The insurgency began under the cover of darkness. Well-armed militants crossed the border from Canada into New York, taking possession of 612-acres deep in the Moss Lake wilderness.
But this is no history of the French & Indian War. These events unfolded on May 13, 1974. The so-called militants were Mohawk Warriors. The most amazing thing about this is that at first, New York state under then-Gov. Malcolm Wilson responded by doing nothing.
That changed when the shooting started.
This little-known episode in New York State History is unpacked in a new book titled, “This Land is My Land: An Insider’s Account of the 1974 Attempt to Reclaim New York State.” It’s written by Lou Grumet and John Caher.
Grumet is the insider. He was the state’s lead envoy in negotiating with the Mohawk following what became known as the Moss Lake invasion. He spoke with Capital Tonight about the negotiations that he led at the behest of then-Secretary of State Mario Cuomo.
“What they really wanted was land,” Grumet recalled. “They wanted to be left alone and they wanted to stop seeing the drug abuse and the suicide rate that they’d seen on the reservation.”
From the perspective of the Mohawk, New York state had insulted them, violated compacts and treaties, submerged their land underwater in the interest of progress and desecrated their ancestors’ graves. Yet, Grumet and Cuomo were able to hammer out a deal.
It included land that New York state would lease to the Mohawk on a renewable basis in Clinton County. Also part of the deal: The Maytag Foundation bought a large piece of land and set up a trust (Turtle Island Trust) allowing the Mohawk to live on it.
“So, the Mohawks never acknowledged in any way that they weren’t living on their land, and we never acknowledged that we were giving them land,” Grumet said.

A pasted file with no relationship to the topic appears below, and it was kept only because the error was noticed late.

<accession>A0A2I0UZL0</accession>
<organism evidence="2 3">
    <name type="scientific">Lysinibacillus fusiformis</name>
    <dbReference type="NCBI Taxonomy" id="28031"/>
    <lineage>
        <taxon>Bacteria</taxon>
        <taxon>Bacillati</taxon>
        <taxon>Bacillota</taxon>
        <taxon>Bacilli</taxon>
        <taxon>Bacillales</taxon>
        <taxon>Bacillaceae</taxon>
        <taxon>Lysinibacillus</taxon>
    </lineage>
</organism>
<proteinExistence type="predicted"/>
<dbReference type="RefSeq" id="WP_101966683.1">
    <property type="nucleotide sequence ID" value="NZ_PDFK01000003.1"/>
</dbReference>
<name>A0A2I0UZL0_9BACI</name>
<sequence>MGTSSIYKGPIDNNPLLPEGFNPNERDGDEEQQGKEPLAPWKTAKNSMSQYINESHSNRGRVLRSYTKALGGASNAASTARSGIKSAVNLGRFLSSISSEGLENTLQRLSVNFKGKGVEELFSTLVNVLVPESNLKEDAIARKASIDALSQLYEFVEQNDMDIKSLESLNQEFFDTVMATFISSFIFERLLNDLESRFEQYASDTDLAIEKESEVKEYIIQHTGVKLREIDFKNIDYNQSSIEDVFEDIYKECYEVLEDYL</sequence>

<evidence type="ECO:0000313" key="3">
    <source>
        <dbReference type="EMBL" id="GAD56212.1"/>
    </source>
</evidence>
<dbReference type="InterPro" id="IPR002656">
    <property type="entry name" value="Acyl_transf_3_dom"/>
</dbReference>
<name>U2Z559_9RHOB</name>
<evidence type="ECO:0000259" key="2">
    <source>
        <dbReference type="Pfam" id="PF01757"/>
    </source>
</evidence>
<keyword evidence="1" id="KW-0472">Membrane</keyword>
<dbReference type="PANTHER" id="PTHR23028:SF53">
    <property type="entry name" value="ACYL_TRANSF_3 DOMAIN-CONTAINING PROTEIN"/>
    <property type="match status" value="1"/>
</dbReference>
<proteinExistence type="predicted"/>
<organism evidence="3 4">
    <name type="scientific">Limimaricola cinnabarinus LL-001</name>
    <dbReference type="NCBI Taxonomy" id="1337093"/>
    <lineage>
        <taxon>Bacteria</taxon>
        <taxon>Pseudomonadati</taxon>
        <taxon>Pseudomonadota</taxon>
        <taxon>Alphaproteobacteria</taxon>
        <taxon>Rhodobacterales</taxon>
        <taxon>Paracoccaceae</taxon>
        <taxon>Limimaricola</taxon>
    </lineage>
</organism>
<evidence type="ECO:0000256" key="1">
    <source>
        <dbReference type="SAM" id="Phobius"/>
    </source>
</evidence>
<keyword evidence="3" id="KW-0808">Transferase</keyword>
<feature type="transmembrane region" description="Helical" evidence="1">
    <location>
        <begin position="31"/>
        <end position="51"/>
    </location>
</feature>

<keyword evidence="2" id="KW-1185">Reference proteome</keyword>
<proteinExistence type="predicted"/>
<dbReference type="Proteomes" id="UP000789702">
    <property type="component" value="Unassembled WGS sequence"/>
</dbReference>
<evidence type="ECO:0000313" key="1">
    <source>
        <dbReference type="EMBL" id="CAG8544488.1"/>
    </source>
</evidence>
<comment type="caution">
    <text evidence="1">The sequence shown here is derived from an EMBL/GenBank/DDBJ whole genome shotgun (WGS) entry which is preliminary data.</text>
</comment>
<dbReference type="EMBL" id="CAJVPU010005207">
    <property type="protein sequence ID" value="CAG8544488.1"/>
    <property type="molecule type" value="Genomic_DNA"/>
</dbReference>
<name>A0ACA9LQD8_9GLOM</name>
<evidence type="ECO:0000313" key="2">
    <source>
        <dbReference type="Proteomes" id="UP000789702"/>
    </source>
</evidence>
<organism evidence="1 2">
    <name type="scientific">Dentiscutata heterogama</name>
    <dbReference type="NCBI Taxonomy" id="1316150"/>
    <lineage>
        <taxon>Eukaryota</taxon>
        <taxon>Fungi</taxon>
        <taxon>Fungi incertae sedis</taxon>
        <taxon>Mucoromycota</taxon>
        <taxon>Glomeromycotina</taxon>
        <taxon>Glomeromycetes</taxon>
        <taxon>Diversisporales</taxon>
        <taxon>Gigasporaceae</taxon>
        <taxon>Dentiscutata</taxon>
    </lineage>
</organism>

Ultimately, the new community was called “Ganienkeh."
But there is one piece of the negotiation that New York State never implemented.
From Grumet’s recent column in the Albany Times Union:
“Forty-five years ago, New York state promised to establish an entity to deal comprehensively and in good faith with the long-lingering issues of the Iroquois Nations. Consistent with its long history of shortchanging its indigenous community, New York reneged.”
While there are three or four different agencies that deal with particular Native American issues, there has never been a single “New York State Bureau of Indian Affairs” established. Grumet is hopeful that Gov. Kathy Hochul steps up and completes the 45-year old deal that he and former Secretary of State Mario Cuomo hammered out with the Mohawk. And for a very good reason.
“Violence. I’m afraid that one day they will bring serious violence,” Grumet said. “And it’s not going to be stopped and they’re not going to be talked out of it. People are going to be killed. And most of these issues, when you sit down and talk about it, and actually listen to the other side, are resolvable.”